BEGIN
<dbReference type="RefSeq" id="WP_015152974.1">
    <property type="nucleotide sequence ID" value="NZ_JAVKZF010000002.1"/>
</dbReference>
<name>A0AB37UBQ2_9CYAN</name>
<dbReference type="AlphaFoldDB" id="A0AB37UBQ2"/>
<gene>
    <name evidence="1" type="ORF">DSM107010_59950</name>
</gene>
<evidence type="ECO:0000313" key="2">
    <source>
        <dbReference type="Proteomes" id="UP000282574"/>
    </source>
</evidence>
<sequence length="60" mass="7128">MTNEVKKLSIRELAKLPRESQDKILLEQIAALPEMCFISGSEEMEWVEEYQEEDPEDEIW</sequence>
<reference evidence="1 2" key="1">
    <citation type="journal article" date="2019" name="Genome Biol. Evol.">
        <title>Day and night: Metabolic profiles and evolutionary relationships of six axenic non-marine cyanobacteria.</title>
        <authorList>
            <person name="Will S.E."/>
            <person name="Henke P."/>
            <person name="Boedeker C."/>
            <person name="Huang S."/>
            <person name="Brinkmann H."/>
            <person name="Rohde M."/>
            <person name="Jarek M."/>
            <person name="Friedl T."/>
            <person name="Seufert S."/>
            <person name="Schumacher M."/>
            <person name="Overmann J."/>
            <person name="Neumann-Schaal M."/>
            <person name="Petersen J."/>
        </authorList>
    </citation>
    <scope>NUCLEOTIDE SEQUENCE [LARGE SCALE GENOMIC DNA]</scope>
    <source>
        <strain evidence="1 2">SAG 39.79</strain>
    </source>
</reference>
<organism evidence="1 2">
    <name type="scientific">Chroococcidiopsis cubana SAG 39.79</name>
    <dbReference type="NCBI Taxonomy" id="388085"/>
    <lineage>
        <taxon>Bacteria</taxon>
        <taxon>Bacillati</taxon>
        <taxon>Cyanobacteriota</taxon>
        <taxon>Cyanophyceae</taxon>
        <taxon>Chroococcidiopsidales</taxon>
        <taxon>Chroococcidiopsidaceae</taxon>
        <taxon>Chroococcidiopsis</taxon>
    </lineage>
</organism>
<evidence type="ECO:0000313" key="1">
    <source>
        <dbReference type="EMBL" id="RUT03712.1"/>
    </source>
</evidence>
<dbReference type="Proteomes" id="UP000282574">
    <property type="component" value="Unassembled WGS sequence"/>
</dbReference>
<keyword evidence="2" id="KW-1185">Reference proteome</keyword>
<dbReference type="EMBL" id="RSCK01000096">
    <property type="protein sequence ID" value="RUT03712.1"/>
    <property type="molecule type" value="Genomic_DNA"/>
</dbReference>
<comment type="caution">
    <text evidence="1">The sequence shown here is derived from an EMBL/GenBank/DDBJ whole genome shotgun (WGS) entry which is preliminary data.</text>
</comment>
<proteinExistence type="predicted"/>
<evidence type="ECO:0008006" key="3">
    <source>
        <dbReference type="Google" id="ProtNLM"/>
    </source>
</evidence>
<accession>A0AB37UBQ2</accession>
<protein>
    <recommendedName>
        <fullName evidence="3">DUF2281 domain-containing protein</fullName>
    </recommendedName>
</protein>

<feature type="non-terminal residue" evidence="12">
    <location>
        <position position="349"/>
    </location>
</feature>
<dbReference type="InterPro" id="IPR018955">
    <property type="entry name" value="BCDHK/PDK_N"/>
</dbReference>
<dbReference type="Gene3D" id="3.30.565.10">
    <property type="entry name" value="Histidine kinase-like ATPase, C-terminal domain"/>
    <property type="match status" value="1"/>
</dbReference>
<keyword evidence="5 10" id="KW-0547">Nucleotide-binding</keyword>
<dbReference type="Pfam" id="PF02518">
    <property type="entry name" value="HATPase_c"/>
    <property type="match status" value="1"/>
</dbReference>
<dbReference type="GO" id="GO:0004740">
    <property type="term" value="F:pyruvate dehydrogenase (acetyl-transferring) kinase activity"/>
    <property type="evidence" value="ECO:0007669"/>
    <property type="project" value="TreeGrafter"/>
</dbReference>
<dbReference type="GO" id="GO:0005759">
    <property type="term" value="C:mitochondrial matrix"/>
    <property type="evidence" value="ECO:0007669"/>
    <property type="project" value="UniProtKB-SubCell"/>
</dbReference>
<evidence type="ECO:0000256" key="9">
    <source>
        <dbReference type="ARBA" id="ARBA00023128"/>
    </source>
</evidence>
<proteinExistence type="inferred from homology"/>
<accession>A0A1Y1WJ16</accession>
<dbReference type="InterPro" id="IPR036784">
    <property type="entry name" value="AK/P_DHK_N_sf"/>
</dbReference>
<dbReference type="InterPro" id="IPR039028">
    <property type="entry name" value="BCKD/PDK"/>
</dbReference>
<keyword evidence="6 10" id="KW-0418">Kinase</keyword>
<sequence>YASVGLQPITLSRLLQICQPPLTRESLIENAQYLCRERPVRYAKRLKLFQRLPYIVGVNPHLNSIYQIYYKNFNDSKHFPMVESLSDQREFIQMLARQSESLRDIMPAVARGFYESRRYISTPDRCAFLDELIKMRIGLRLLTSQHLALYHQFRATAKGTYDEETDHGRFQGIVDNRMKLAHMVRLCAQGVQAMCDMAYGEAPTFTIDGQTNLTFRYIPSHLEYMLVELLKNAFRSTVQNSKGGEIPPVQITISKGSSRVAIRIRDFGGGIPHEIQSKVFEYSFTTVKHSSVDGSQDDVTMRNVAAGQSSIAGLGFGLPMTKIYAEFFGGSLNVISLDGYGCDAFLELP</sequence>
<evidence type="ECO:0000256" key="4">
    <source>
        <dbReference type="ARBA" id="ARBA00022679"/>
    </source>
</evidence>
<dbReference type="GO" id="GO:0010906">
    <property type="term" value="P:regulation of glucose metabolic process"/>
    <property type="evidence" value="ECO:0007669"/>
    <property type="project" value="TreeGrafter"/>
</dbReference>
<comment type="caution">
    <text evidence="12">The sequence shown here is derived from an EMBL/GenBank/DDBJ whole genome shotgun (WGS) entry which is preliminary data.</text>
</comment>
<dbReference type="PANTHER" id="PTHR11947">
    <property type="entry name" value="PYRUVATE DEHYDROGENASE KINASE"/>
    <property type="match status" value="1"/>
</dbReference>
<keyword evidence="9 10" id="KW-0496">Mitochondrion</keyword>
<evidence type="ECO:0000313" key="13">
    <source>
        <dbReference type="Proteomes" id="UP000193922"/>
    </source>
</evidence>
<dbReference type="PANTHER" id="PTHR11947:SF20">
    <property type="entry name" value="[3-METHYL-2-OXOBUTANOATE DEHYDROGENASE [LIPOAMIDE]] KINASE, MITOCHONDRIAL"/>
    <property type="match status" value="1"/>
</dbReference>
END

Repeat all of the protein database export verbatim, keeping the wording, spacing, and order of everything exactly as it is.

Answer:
<dbReference type="RefSeq" id="WP_015152974.1">
    <property type="nucleotide sequence ID" value="NZ_JAVKZF010000002.1"/>
</dbReference>
<name>A0AB37UBQ2_9CYAN</name>
<dbReference type="AlphaFoldDB" id="A0AB37UBQ2"/>
<gene>
    <name evidence="1" type="ORF">DSM107010_59950</name>
</gene>
<evidence type="ECO:0000313" key="2">
    <source>
        <dbReference type="Proteomes" id="UP000282574"/>
    </source>
</evidence>
<sequence length="60" mass="7128">MTNEVKKLSIRELAKLPRESQDKILLEQIAALPEMCFISGSEEMEWVEEYQEEDPEDEIW</sequence>
<reference evidence="1 2" key="1">
    <citation type="journal article" date="2019" name="Genome Biol. Evol.">
        <title>Day and night: Metabolic profiles and evolutionary relationships of six axenic non-marine cyanobacteria.</title>
        <authorList>
            <person name="Will S.E."/>
            <person name="Henke P."/>
            <person name="Boedeker C."/>
            <person name="Huang S."/>
            <person name="Brinkmann H."/>
            <person name="Rohde M."/>
            <person name="Jarek M."/>
            <person name="Friedl T."/>
            <person name="Seufert S."/>
            <person name="Schumacher M."/>
            <person name="Overmann J."/>
            <person name="Neumann-Schaal M."/>
            <person name="Petersen J."/>
        </authorList>
    </citation>
    <scope>NUCLEOTIDE SEQUENCE [LARGE SCALE GENOMIC DNA]</scope>
    <source>
        <strain evidence="1 2">SAG 39.79</strain>
    </source>
</reference>
<organism evidence="1 2">
    <name type="scientific">Chroococcidiopsis cubana SAG 39.79</name>
    <dbReference type="NCBI Taxonomy" id="388085"/>
    <lineage>
        <taxon>Bacteria</taxon>
        <taxon>Bacillati</taxon>
        <taxon>Cyanobacteriota</taxon>
        <taxon>Cyanophyceae</taxon>
        <taxon>Chroococcidiopsidales</taxon>
        <taxon>Chroococcidiopsidaceae</taxon>
        <taxon>Chroococcidiopsis</taxon>
    </lineage>
</organism>
<evidence type="ECO:0000313" key="1">
    <source>
        <dbReference type="EMBL" id="RUT03712.1"/>
    </source>
</evidence>
<dbReference type="Proteomes" id="UP000282574">
    <property type="component" value="Unassembled WGS sequence"/>
</dbReference>
<keyword evidence="2" id="KW-1185">Reference proteome</keyword>
<dbReference type="EMBL" id="RSCK01000096">
    <property type="protein sequence ID" value="RUT03712.1"/>
    <property type="molecule type" value="Genomic_DNA"/>
</dbReference>
<comment type="caution">
    <text evidence="1">The sequence shown here is derived from an EMBL/GenBank/DDBJ whole genome shotgun (WGS) entry which is preliminary data.</text>
</comment>
<proteinExistence type="predicted"/>
<evidence type="ECO:0008006" key="3">
    <source>
        <dbReference type="Google" id="ProtNLM"/>
    </source>
</evidence>
<accession>A0AB37UBQ2</accession>
<protein>
    <recommendedName>
        <fullName evidence="3">DUF2281 domain-containing protein</fullName>
    </recommendedName>
</protein>

<feature type="non-terminal residue" evidence="12">
    <location>
        <position position="349"/>
    </location>
</feature>
<dbReference type="InterPro" id="IPR018955">
    <property type="entry name" value="BCDHK/PDK_N"/>
</dbReference>
<dbReference type="Gene3D" id="3.30.565.10">
    <property type="entry name" value="Histidine kinase-like ATPase, C-terminal domain"/>
    <property type="match status" value="1"/>
</dbReference>
<keyword evidence="5 10" id="KW-0547">Nucleotide-binding</keyword>
<dbReference type="Pfam" id="PF02518">
    <property type="entry name" value="HATPase_c"/>
    <property type="match status" value="1"/>
</dbReference>
<dbReference type="GO" id="GO:0004740">
    <property type="term" value="F:pyruvate dehydrogenase (acetyl-transferring) kinase activity"/>
    <property type="evidence" value="ECO:0007669"/>
    <property type="project" value="TreeGrafter"/>
</dbReference>
<dbReference type="GO" id="GO:0005759">
    <property type="term" value="C:mitochondrial matrix"/>
    <property type="evidence" value="ECO:0007669"/>
    <property type="project" value="UniProtKB-SubCell"/>
</dbReference>
<evidence type="ECO:0000256" key="9">
    <source>
        <dbReference type="ARBA" id="ARBA00023128"/>
    </source>
</evidence>
<proteinExistence type="inferred from homology"/>
<accession>A0A1Y1WJ16</accession>
<dbReference type="InterPro" id="IPR036784">
    <property type="entry name" value="AK/P_DHK_N_sf"/>
</dbReference>
<dbReference type="InterPro" id="IPR039028">
    <property type="entry name" value="BCKD/PDK"/>
</dbReference>
<keyword evidence="6 10" id="KW-0418">Kinase</keyword>
<sequence>YASVGLQPITLSRLLQICQPPLTRESLIENAQYLCRERPVRYAKRLKLFQRLPYIVGVNPHLNSIYQIYYKNFNDSKHFPMVESLSDQREFIQMLARQSESLRDIMPAVARGFYESRRYISTPDRCAFLDELIKMRIGLRLLTSQHLALYHQFRATAKGTYDEETDHGRFQGIVDNRMKLAHMVRLCAQGVQAMCDMAYGEAPTFTIDGQTNLTFRYIPSHLEYMLVELLKNAFRSTVQNSKGGEIPPVQITISKGSSRVAIRIRDFGGGIPHEIQSKVFEYSFTTVKHSSVDGSQDDVTMRNVAAGQSSIAGLGFGLPMTKIYAEFFGGSLNVISLDGYGCDAFLELP</sequence>
<evidence type="ECO:0000256" key="4">
    <source>
        <dbReference type="ARBA" id="ARBA00022679"/>
    </source>
</evidence>
<dbReference type="GO" id="GO:0010906">
    <property type="term" value="P:regulation of glucose metabolic process"/>
    <property type="evidence" value="ECO:0007669"/>
    <property type="project" value="TreeGrafter"/>
</dbReference>
<comment type="caution">
    <text evidence="12">The sequence shown here is derived from an EMBL/GenBank/DDBJ whole genome shotgun (WGS) entry which is preliminary data.</text>
</comment>
<dbReference type="PANTHER" id="PTHR11947">
    <property type="entry name" value="PYRUVATE DEHYDROGENASE KINASE"/>
    <property type="match status" value="1"/>
</dbReference>
<keyword evidence="9 10" id="KW-0496">Mitochondrion</keyword>
<evidence type="ECO:0000313" key="13">
    <source>
        <dbReference type="Proteomes" id="UP000193922"/>
    </source>
</evidence>
<dbReference type="PANTHER" id="PTHR11947:SF20">
    <property type="entry name" value="[3-METHYL-2-OXOBUTANOATE DEHYDROGENASE [LIPOAMIDE]] KINASE, MITOCHONDRIAL"/>
    <property type="match status" value="1"/>
</dbReference>